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Seeing Visions

Finding and celebrating visionaries in the casino gaming industry

Seeing Visions

We’ve had a feature penciled into our editorial schedule for the past two years, but every time we try to tackle it, it becomes a very slippery topic: Where are the new visionaries in gaming?

It should be easy. Just pick gaming’s most successful companies, recognize the leaders and move on.

But of course it’s not that simple.

When you consider who was a visionary in gaming, the list is rather apparent—and long. Benny Binion, Jackie Gaughan, Steve Wynn, Sheldon Adelson, Kirk Kerkorian, Glenn Schaeffer, Jim Crosby, Bill Bennett, Claudine Williams, Bob Stupak, Jack Binion, Bill Boyd, Peter Carlino, Lyle Berman, and even Donald Trump in his typically clumsy way. And that list only names a few and in no particular order. And it only covers the operators. Suppliers have their own long list of visionaries. And let’s not forget regulators.

So you can see why we might have a problem.

First thing we wanted to do was to define “visionary” in today’s context. And even that’s hard.

All those people mentioned above were visionaries because they were the first to do something. I was in the first meeting of the Emerging Leaders of Gaming, which GGB produces with The Innovation Group, and John Acres was speaking. Acres is something of a visionary himself, having played roles in inventing player tracking, bonusing and other breakthroughs. This was about seven or eight years ago now, but Acres was telling those 20-somethings and 30-somethings about how exciting it was early in the history of gaming.

“You should have been there then,” he said. “You had the freedom to experiment—to think outside the box. In today’s gaming industry, that isn’t possible. Everything is controlled by the suits.”

Yes, it was a rather odd way to congratulate these young people who were just starting out in their careers, but Acres has never been known for pulling punches.

So, what can someone do these days that would be considered visionary? Because, what hasn’t been done in gaming yet? I’m sure there are quite a few things that are currently undiscovered, but those won’t become evident until someone actually does them, right?

But Acres is right about the big gaming corporations. There was a period many years ago when executives who worked for Harrah’s at that time all wore blue suits. And of course they were all men, for the most part.

Corporate policy often handcuffs innovation and experimentation. In many gaming corporations, even something as local as marketing is controlled from a corporate office hundreds or thousands of miles away from the property. Anyone with vision would be stifled in such a corporate environment and wouldn’t last long.

And does being a visionary mean that you’re a millionaire—or billionaire, for that matter? Of course not. Lots of those names listed above started out dirt poor, and their vision enabled them to amass their fortunes. So, how do you recognize a visionary without his money? Just another difficulty about creating a story on visionaries.

We can clearly compile a list of visionaries in iGaming. It’s a relatively new field and wide open to innovation. So there will definitely be a discussion in this feature about what makes a visionary in this digital world. From the technical aspects of getting gaming to work on the internet and mobile devices, to the experience of playing online, to the mechanics of player acquisition… there are still dozens of innovations that can catapult someone to visionary status.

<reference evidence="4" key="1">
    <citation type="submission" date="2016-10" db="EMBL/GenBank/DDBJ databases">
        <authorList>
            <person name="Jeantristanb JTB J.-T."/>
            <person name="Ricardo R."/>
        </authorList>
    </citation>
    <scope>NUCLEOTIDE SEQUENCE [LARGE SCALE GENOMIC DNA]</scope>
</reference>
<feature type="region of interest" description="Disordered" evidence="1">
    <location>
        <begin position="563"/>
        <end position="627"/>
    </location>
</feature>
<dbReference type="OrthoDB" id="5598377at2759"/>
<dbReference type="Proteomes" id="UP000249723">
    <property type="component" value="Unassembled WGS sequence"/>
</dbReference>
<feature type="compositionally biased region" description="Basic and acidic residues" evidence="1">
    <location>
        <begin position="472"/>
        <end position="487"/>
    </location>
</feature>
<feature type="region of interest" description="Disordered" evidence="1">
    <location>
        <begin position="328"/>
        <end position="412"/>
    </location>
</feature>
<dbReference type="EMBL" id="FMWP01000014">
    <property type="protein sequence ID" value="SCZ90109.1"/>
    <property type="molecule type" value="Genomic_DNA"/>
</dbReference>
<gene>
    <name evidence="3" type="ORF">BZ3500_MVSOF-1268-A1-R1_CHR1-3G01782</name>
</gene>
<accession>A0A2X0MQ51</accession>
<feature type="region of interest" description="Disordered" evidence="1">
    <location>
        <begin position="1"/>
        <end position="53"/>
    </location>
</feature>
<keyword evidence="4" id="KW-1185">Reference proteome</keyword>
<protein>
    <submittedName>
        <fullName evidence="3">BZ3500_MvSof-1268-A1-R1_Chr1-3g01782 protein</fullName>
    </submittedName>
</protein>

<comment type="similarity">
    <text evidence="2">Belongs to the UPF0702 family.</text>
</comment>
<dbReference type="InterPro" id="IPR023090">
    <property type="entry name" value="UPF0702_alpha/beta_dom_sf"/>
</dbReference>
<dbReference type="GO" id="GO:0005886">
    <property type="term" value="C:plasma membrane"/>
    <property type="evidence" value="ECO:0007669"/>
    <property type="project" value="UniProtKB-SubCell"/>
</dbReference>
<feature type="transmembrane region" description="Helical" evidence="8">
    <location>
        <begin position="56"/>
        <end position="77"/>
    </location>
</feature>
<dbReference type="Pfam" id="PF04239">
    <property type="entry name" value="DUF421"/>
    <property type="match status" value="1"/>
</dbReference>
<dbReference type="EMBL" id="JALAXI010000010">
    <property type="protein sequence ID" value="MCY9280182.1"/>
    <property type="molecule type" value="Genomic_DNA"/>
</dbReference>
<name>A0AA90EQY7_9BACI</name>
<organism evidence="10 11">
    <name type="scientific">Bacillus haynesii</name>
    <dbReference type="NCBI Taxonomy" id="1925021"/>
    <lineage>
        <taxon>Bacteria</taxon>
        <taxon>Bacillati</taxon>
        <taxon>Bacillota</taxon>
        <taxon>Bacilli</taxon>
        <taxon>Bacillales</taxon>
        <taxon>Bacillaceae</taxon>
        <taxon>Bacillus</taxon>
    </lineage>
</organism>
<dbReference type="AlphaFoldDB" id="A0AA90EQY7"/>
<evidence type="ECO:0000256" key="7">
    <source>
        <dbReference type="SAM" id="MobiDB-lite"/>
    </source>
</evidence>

The same can be said for the sports betting business, even though it’s been operating in Nevada for decades.

Today’s visionaries in gaming would probably come from the non-gaming side. Some people call our industry “casino entertainment” and for good reason. But we seem to forget the “entertainment” side of that description too often.

The casino entertainment environment is going to have to be experiential from now on. You can gamble from your living room couch or kitchen table these days, so you need a compelling reason to visit a casino. The person or company that discovers the secret to luring players into their casino for the total experience is going to be a visionary for sure.

So you can see our dilemma when it comes to this visionary feature. I’d like to solicit your opinions, and nominations too, if you feel so compelled. We’re a little reluctant to pinpoint anyone who might be a visionary, because once you do that the vision might slip away.

But nominate away, if that’s how you want to get your opinions across. My contact info is in the top of the masthead on this page, and I’ll be looking forward to your emails.

Roger Gros is publisher of Global Gaming Business, the industry's leading gaming trade publication, and all its related publications. Prior to joining Global Gaming Business, Gros was president of Inlet Communications, an independent consulting firm. He was vice president of Casino Journal Publishing Group from 1984-2000, and held virtually every editorial title during his tenure. Gros was editor of Casino Journal, the National Gaming Summary and the Atlantic City Insider, and was the founding editor of Casino Player magazine. He was a co-founder of the American Gaming Summit and the Southern Gaming Summit conferences and trade shows. He is the author of the best-selling book, How to Win at Casino Gambling (Carlton Books, 1995), now in its fourth edition. Gros was named "Businessman of the Year" for 1998 by the Greater Atlantic City Chamber of Commerce, and received the Lifetime Achievement Award from the American Gaming Association in 2012.

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